foam cores and core materials

Discussion in 'Fiberglass and Composite Boat Building' started by Mark C. Schreiter, Jan 14, 2021.

  1. Mark C. Schreiter
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    Mark C. Schreiter Junior Member

    I've been reading some articles found on Yacht Survey Online: Buying, Owning, Maintaining a Boat or Yacht by David Pascoe, Marine Surveyor(Retired) https://www.yachtsurvey.com, specifically about foam cores. The author seems really down on them and at times most core materials in general. he does have some valid considerations but no real data or any supporting facts. which is sort of funny because those are the same reason he's opposed to foam, not a lot of data or facts.

    I'm curious if any of you have read this and if you have any thoughts?

    -Mark
     
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  2. gonzo
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    gonzo Senior Member

    The articles are opinionated but offer little or no data to support them. In fact, cores in fiberglass boats have been around since very early on. He admits the mass production of boats started about 65 years ago. Most of those boats had wood cores for stiffening and reinforcement. However, he refers to coring as a recent experiment.
     
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  3. Mark C. Schreiter
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    Mark C. Schreiter Junior Member

    I was at least hoping he had some data to back up he statements considering hes so opposed to them. maybe he owned a terrible example and got burned by it?
     
  4. TANSL
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    TANSL Senior Member

  5. Mark C. Schreiter
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    Mark C. Schreiter Junior Member

    Its opinionated from the perspective of a supposed 40 years of experience surveyor.
     
  6. TANSL
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    TANSL Senior Member

    Sometimes opinions are not based on specific data but on experiences, feelings, beliefs ...
     
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  7. Mark C. Schreiter
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    Mark C. Schreiter Junior Member

    Right, that would be the simple definition of an opinion.

    A fact would be if one could use those experiences as data points and therefore turn your opinions into facts.

    For example if 80% of the foam core boats he surveyed in 40 years had a core related failure then if would be safe for him to say that his experience shows an 80% fail rate among foam cores. But he sort just bashes them.

    I’m interested in those experiences because some of the other information although much speculation and opinion is good stiff.
     
  8. fallguy
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    fallguy Senior Member

    You are missing some of his points and the data is dated.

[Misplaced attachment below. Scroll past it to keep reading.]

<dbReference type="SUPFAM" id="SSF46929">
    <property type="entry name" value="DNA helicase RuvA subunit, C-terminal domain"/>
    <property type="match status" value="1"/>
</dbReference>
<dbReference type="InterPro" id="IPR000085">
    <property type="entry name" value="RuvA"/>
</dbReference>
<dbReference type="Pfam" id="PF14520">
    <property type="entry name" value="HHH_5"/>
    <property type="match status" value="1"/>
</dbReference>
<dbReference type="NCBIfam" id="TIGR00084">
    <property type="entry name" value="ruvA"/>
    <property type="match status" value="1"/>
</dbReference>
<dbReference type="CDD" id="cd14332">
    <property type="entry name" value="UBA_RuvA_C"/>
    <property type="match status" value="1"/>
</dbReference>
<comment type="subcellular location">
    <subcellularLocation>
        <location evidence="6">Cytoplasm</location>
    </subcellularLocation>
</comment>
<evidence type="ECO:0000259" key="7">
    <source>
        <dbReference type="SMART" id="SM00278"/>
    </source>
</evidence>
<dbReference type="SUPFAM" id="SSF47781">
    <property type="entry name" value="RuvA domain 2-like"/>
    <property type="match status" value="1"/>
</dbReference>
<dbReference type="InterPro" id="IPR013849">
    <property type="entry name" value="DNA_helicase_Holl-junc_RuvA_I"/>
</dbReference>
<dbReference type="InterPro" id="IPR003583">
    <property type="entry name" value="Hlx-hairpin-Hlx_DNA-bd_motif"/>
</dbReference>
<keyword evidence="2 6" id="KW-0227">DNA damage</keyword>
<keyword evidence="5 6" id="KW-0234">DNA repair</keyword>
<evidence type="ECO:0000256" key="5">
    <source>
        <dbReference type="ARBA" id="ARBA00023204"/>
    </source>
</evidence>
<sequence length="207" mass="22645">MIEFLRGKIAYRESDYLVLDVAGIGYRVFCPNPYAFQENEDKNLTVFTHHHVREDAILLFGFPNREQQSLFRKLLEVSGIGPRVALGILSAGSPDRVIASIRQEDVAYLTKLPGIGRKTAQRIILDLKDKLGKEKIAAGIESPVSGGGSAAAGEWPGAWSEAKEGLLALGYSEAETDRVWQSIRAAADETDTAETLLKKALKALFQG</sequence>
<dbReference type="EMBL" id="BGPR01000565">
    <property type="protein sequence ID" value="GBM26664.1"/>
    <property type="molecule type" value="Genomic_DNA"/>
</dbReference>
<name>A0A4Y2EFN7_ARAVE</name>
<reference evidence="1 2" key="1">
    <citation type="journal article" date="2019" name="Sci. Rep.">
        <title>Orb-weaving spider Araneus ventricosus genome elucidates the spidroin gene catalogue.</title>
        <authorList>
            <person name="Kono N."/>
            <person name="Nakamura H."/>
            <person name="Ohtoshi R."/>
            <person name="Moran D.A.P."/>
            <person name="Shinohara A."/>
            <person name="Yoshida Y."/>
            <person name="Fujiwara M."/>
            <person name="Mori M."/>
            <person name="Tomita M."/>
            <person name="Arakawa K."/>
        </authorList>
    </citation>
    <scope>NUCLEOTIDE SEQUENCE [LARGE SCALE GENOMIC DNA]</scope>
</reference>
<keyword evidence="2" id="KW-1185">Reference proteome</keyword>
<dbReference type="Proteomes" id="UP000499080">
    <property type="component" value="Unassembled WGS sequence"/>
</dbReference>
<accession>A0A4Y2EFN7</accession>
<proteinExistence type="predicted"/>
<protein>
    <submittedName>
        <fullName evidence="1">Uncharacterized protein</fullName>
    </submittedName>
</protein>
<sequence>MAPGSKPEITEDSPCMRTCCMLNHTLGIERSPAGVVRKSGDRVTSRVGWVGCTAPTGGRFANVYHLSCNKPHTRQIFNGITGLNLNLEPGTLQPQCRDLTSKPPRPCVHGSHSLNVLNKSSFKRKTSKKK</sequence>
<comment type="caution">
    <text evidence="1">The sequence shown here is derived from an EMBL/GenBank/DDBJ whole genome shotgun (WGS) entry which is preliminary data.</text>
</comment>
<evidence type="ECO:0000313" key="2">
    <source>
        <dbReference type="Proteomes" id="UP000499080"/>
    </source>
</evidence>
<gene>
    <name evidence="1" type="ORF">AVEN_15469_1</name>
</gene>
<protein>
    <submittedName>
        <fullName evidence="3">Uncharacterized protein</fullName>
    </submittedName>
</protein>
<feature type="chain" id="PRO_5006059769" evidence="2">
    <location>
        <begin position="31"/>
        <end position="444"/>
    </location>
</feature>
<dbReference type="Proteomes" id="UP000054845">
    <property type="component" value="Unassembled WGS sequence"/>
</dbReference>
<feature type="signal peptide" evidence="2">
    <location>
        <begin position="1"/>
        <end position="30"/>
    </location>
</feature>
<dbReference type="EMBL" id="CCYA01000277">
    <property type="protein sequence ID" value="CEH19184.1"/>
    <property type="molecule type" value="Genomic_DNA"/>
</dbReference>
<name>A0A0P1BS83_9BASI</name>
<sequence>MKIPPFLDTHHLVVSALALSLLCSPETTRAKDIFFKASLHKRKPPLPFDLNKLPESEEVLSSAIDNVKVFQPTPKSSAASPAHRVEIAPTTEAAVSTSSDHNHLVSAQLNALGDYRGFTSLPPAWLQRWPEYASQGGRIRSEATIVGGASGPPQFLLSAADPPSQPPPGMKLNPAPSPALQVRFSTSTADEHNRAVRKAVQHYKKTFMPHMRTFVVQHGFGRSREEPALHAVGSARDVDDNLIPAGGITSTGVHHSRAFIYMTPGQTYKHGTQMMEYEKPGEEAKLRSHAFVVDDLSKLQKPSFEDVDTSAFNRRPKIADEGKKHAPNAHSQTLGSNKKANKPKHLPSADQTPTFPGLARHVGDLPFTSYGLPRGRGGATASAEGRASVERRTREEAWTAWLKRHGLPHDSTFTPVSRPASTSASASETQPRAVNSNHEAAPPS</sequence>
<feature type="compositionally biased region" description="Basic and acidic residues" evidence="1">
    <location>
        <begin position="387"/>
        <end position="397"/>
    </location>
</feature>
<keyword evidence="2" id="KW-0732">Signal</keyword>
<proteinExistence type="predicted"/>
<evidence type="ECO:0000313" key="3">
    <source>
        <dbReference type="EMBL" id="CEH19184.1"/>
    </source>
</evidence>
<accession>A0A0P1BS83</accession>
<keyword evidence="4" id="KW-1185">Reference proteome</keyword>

First of all, foam and the esters are part of the issue. Any bond between the foam and the resin is a mechanical bond. The bond strength of esters is nowhere near that of epoxies.

    Secondly, there is another problem. Secondary bonding in any system can be a failure point. A core boat may be subject to more secondary bonding based on the build methods. Again, seondary bonding of the esters is not as good.

    To top that all off, cores require resin and early cores laid up without resin may have suffered from errors in the layup-think starvation.

    You have to understand Pascoe's comments in a detailed fashion before you call him cranky. Consider all the problems boats can and have had over the years and realize his dismay at poor build quality in an expensive item like a boat.

    someone here might know the typical bond strengths of polyester, vinylester, and epoxy-I have studied them, but cannot cite them. They are significant.

    In my build, we are bordering on the edge of dry and resin starvation, but all indications are that we are okay. When I cut into the matrix, sometimes it tears, a wetter layup would not. So, I might be a bit dry. Hope not. Quality matters and if I built a panel with 5% too little resin; it is sort of a pretty touchy science since I start at 100% and am ending at 65%. If 70% is the perfect amount; how do I get there? Less vacuum? More entrained air acceptance then?

    Use epoxy and be careful about amine blush (use good epoxy) and be careful about secondary bonding and be careful about meeting core resin needs and your boat will be fine.

    As a post script, I bought a beautiful old '74 Starfire in February years ago. Brought it home and it thawed in April and I realized the entire core was rotten balsa. Boat was junk because of the poor build methods and subsequent piercing of the hull for a ? wire clamp?. Seriously. A wire clamp ought not result in a core failure. The boat was landfilled. The money lost. I recovered maybe about $2000 in parts and was out about $1500 for a rotten core I did not understand in frozen weather. Got tricked, wasn't aware of balsa core rot.
     
  9. fallguy
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    fallguy Senior Member

  10. Mark C. Schreiter
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    Mark C. Schreiter Junior Member

    For sure, all good points.